The performance of an ebike is determined by a number of factors, including:
- The leg power being used by the rider;
- The rider’s ability to use the mechanical gears correctly;
- The torque (turning force) of the motor;
- The peak watts the motor can deliver on demanding hills;
- Gear ratios
The leg power of the rider
Most pro cyclists produce about 200 to 300 watts on average during a four-hour tour stage. The recreational rider, on the other hand, might only be able to sustain this wattage during a 45-minute or hour-long spin class. However, when you consider that most ebike motors are 250-300 watts, it’s easy to see the importance of leg energy when it comes to ebike performance. Add 200 watts of leg energy to 250 watts of motor and you get 450 watts!
The rider’s ability to use the mechanical gears correctly
Many ebike newbies have not been on a bike in 20 or 30 years, and have forgotten how to use the mechanical gears – if their bike from back in the day even had them! What they tend to do then, is leave the mechanical gears in about 5th gear, and just use the pedal assist button to boost or reduce the motor power. This approach will not only affect performance, but it will also have a dramatic impact on the range of the bike. In other words, using the mechanical gears correctly has a huge impact on how far you can ride on a single battery charge.
The torque (turning force) and gear ratios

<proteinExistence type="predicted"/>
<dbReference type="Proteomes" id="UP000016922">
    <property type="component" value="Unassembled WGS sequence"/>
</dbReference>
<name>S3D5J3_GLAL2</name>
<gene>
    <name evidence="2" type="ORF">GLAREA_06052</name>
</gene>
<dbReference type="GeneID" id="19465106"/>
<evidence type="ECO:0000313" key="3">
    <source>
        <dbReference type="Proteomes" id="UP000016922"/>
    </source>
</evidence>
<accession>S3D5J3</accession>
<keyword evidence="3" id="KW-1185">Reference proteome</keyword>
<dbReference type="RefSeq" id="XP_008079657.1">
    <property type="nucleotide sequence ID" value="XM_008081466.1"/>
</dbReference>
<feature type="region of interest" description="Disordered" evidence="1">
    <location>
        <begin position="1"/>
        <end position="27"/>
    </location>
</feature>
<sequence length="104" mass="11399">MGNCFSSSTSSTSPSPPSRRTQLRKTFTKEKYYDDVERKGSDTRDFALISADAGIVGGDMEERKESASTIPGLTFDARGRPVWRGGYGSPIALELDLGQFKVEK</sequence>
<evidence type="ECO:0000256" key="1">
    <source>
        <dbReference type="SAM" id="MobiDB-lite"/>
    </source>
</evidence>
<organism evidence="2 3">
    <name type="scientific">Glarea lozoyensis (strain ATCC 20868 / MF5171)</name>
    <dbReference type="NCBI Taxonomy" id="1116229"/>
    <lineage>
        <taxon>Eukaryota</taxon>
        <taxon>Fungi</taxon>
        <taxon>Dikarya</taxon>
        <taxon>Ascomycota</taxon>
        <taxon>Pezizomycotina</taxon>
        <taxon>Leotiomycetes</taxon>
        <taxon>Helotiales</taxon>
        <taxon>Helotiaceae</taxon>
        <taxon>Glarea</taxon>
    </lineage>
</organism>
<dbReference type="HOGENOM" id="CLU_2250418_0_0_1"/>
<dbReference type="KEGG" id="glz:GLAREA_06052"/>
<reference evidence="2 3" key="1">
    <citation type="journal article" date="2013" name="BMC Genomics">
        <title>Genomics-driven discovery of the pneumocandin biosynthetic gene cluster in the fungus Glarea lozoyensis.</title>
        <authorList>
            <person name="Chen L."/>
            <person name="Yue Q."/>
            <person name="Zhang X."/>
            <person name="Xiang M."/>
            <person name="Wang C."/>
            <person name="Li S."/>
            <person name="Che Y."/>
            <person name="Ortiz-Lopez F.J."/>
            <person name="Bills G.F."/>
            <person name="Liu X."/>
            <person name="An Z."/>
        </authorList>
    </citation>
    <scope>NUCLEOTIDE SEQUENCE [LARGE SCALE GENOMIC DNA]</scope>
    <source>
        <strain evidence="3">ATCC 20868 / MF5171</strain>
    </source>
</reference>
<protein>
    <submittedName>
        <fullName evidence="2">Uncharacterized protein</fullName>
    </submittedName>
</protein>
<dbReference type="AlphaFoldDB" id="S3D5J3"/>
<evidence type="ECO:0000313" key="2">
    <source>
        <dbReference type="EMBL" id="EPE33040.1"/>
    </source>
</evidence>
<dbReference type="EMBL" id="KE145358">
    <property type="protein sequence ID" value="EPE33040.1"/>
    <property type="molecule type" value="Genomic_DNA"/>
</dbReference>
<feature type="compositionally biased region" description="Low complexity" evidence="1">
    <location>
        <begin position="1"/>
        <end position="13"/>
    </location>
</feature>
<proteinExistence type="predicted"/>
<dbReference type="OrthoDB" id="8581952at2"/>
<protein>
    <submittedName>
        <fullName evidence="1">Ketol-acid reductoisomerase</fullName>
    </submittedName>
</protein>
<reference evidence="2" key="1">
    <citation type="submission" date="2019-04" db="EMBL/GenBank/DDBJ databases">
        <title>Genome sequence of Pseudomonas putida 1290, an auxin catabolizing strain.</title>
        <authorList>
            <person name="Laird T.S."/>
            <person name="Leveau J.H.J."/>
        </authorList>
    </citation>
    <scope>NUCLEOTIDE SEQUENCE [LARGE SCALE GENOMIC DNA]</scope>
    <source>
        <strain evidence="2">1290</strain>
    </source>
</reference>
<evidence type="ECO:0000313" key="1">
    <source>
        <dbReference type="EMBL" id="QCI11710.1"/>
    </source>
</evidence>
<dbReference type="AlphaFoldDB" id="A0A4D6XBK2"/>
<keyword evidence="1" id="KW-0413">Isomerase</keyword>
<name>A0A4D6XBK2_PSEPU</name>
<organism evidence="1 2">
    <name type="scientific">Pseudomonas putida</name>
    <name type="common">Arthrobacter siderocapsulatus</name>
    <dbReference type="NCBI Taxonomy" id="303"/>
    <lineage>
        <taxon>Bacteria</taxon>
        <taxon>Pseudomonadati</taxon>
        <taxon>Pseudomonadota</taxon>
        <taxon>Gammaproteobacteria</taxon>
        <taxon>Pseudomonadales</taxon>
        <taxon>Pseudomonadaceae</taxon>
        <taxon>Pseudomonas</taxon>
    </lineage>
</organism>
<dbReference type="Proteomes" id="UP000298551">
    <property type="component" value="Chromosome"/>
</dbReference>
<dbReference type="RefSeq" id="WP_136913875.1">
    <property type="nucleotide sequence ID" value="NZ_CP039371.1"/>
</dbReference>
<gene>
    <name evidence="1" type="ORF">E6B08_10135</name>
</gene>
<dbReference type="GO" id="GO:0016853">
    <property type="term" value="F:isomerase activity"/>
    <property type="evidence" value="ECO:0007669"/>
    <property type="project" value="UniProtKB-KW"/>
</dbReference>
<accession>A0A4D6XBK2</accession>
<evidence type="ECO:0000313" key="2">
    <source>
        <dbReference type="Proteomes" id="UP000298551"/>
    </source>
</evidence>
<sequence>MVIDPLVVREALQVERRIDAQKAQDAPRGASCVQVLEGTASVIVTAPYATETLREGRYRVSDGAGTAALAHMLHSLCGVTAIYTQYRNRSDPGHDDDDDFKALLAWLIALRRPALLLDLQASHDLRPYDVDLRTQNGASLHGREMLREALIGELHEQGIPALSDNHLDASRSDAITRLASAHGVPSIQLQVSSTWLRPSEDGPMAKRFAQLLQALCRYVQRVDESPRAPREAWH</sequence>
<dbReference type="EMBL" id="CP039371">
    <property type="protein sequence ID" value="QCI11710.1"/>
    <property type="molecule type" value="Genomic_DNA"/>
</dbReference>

Different motors vary widely in the turning force they produce. Some motors can produce 40 newton-metres of turning force, while others can produce 80+ newton-metres of turning force. The more turning force the motor delivers, the less turning force your legs need to deliver – an important consideration, especially for baby boomers with old legs!
Torque on a bike with a mid-drive motor is a bit more complex though. The torque of a mid-drive motor is transferred to the back wheel through the chain, which has variable gearing. So, let’s say the bike has a 42 tooth chainring on the front, and that the largest sprocket (lowest gear) on the gear cluster has 32 teeth. And, let’s assume the motor has 80nm of torque. In that setting, the turning force delivered to the wheel will be 80 x 32/42 = 61 newton metres of torque. Change the chainring on the front to 38 teeth, and the formula is 80 x 32/38 = 67 newton metres of torque. Change the chainring on the front to 38 teeth, and the largest sprocket on the gear cluster to 36 teeth, and the formula is 80 x 36/38 = 76 newton metres of torque.
The peak watts the motor can deliver in short bursts
The most common ebike motor sizes are either 250 watts or 350 watts. Some 350 watt motors are limited to 300 watts to comply with NZ regulations. What the 250 or 350 represents is the continuous wattage the motor can deliver – so it can sustain that level of output for a long time. There is another measure of wattage however, known as peak watts. Peak watts are measured by multiplying the voltage of the bike (most are 36 volts) by the number of amps in the controller. Some controllers are 15 amps, some are 18 amps, some are 22 amps. A 36 volt bike with a 15 amp controller can output 540 peak watts (36 x 15). A 36 volt bike with a 22 amp controller can output 792 peak watts – 47% more peak watts than the 15 amp controller. This only matters in steeper hill-climbing situations where you need a burst of peak power for a short amount of time.